So all together, the pre-arbitration deal makes it one of the best for a team that needed to gain trust and lock up an elite ace.
Stats and numbers don't lie. And in the end, it worked out for both parties. Although a World Series ring should have been awarded to Verlander just for his incredible 2011 season.
Evan Longoria's contract is truly a medium in pre-arbitration deals. In 2008 when Longoria was a promising rookie, the Rays locked him up for a six-year, $17.5 million contract. At the time, the Tampa Bay Rays really got a steal.
Here's what Jaffe of SI.com had to say about the deal in a November 2012 article.
Just a week into his major league career in 2008, the Rays’ third baseman — who had come into the year ranked as the number two prospect according to Baseball America — inked a six-year, $17.5 million deal. Not only has that turned out to be an incredible bargain for Tampa Bay, but even with an escalator clause and three club options tacked on for 2014-2016, the nine-year package still cost an extremely reasonable $45 million, making it the most team-friendly contract in the game.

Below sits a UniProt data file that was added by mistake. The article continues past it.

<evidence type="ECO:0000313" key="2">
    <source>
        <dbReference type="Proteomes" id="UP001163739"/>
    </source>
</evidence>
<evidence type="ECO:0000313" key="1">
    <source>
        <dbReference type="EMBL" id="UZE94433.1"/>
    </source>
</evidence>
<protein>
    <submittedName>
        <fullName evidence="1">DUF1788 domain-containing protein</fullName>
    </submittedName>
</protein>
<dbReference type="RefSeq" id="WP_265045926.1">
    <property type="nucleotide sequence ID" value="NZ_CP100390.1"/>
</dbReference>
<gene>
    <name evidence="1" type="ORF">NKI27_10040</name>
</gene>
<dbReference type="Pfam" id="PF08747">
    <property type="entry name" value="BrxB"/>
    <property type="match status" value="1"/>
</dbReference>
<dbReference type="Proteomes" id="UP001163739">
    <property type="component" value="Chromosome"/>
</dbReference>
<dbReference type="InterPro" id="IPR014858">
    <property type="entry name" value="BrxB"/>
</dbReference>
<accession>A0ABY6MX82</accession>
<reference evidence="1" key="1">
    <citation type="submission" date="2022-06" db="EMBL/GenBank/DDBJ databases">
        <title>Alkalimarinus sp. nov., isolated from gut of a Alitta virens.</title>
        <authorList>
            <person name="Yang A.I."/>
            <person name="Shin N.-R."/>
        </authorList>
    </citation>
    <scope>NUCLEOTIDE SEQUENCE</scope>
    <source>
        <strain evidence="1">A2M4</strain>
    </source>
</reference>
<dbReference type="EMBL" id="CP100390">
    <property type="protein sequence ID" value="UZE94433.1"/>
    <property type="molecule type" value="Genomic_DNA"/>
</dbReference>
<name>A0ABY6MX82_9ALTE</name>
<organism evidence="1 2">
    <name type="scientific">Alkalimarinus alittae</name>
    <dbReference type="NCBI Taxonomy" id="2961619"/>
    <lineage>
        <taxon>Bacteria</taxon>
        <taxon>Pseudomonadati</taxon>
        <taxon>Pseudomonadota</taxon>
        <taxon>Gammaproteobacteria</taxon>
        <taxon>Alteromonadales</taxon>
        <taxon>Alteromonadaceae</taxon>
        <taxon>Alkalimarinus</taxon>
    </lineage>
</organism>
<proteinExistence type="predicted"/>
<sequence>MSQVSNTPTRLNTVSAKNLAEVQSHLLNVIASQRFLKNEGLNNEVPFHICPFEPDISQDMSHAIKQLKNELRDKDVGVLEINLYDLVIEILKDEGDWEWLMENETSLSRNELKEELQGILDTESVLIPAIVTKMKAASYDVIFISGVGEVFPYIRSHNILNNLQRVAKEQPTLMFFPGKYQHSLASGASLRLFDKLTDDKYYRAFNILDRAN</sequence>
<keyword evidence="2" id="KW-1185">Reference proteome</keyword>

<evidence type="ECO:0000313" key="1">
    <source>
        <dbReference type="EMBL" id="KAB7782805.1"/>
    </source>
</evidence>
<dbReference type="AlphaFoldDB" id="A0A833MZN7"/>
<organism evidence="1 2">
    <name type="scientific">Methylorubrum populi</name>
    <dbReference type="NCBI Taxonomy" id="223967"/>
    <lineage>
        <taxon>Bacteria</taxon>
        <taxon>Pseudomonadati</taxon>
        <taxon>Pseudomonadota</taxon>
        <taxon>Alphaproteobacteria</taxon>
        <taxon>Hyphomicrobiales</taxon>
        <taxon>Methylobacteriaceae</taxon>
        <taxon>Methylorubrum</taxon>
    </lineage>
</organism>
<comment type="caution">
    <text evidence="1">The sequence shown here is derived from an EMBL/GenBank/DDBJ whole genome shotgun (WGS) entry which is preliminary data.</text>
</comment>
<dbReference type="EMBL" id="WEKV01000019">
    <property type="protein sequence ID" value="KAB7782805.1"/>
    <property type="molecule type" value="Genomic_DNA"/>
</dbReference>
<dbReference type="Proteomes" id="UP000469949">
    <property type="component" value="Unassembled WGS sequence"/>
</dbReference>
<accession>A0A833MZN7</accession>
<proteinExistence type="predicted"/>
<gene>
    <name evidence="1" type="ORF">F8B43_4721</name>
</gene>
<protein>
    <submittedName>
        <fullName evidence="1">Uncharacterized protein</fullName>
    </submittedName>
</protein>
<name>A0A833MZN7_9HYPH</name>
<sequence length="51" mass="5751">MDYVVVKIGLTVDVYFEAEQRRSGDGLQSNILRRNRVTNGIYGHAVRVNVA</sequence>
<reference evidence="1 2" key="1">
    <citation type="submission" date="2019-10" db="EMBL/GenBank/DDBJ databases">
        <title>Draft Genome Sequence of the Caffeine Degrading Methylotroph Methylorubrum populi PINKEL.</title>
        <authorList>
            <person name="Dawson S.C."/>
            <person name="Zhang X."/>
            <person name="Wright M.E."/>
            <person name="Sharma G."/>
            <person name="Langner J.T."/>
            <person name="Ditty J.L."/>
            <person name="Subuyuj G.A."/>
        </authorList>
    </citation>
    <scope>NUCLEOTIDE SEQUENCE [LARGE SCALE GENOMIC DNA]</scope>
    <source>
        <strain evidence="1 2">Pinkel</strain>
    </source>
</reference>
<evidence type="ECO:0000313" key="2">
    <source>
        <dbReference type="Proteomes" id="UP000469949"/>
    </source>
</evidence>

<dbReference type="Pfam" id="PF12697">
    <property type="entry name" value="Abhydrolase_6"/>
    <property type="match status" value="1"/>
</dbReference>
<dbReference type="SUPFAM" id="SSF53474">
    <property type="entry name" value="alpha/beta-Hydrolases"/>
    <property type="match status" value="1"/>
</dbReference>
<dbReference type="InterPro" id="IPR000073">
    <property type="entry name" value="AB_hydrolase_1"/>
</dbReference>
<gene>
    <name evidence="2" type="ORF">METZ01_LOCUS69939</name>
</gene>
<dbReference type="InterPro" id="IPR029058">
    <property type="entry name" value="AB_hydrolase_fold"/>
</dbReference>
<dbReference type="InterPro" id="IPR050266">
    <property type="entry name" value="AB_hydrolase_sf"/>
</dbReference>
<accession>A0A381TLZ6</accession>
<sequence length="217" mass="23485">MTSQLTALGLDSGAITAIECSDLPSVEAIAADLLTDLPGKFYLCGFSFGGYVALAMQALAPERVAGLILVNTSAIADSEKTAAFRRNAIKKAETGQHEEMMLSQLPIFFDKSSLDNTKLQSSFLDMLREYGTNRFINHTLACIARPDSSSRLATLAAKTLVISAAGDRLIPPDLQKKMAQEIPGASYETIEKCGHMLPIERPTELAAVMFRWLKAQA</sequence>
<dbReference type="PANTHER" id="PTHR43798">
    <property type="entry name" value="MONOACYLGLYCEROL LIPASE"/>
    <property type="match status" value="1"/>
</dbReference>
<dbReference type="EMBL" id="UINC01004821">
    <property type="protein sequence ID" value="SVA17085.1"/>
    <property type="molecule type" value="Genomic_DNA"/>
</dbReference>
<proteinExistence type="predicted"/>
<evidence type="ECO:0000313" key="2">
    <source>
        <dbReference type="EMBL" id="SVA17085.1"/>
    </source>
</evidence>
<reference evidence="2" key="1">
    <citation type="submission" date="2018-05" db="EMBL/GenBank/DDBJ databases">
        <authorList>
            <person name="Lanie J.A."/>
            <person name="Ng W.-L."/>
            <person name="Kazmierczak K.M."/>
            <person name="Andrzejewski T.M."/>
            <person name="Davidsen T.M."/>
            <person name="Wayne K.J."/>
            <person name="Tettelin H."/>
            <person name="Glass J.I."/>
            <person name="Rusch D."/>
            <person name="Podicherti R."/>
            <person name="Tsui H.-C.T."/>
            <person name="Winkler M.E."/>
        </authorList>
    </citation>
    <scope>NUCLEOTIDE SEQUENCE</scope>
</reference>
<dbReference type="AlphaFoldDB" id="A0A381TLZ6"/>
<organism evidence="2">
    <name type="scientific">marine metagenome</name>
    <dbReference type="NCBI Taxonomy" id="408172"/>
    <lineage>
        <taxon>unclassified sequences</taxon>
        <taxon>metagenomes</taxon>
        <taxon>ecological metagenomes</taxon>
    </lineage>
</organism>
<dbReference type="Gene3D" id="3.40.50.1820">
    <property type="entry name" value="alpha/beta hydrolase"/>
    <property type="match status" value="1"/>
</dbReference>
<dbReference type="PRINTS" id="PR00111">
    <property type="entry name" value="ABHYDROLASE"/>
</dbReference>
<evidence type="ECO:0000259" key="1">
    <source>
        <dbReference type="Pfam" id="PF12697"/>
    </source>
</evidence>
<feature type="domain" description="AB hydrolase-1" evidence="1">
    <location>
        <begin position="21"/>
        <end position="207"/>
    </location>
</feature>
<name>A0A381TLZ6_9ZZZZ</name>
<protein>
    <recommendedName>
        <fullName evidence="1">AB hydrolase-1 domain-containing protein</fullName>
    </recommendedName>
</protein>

While Longoria went on to several All-Star games and won a couple of Gold Gloves after the pre-arbitration steal, the third baseman ended up with a couple extra years added on, as noted above. At the end of the day, Longoria had to prove what he was worth by establishing himself as a top third baseman in the MLB. He did.
His current contract, signed through 2023, is an ideal contract for a valuable third baseman.
The Pittsburgh Pirates knew they had a star on their hands when Andrew McCutchen first arrived in the MLB (they also knew ahead of time when the selected him 11th overall in the 2005 MLB draft). In 2011 he was named to his first All-Star game, two years after making his MLB debut in 2009.